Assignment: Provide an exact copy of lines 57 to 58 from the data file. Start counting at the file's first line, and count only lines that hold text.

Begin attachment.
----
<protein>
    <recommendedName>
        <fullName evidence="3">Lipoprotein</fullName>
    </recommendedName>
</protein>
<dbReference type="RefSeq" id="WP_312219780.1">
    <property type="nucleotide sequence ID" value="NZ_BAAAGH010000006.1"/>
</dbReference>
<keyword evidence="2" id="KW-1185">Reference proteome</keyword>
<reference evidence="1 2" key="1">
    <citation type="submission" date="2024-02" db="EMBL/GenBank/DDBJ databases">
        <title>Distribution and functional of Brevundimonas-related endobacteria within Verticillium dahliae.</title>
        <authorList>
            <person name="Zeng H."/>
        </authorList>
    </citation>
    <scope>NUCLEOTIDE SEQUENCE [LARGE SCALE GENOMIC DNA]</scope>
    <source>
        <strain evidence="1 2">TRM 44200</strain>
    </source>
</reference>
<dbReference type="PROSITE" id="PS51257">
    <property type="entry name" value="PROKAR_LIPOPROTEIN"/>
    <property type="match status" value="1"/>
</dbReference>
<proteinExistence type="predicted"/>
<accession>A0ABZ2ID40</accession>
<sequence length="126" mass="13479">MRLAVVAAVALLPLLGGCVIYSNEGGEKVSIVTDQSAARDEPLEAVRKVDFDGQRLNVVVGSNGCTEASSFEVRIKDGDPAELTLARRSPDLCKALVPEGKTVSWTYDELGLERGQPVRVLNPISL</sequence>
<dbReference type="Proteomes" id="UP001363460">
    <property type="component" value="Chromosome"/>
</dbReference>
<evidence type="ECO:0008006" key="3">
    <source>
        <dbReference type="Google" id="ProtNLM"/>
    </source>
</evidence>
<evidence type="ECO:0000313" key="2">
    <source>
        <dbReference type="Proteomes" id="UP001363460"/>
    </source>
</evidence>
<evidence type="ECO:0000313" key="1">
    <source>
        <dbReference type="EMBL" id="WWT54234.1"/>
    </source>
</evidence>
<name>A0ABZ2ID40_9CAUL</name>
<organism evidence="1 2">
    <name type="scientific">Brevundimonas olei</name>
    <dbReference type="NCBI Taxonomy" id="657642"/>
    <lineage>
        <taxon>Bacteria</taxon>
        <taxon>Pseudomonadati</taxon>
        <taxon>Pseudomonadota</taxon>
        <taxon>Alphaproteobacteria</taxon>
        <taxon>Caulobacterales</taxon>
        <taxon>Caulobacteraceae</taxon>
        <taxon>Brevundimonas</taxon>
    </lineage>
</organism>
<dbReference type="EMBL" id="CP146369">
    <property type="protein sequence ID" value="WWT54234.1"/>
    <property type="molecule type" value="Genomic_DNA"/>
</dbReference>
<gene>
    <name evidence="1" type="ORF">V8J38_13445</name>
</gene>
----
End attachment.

        <taxon>Caulobacteraceae</taxon>
        <taxon>Brevundimonas</taxon>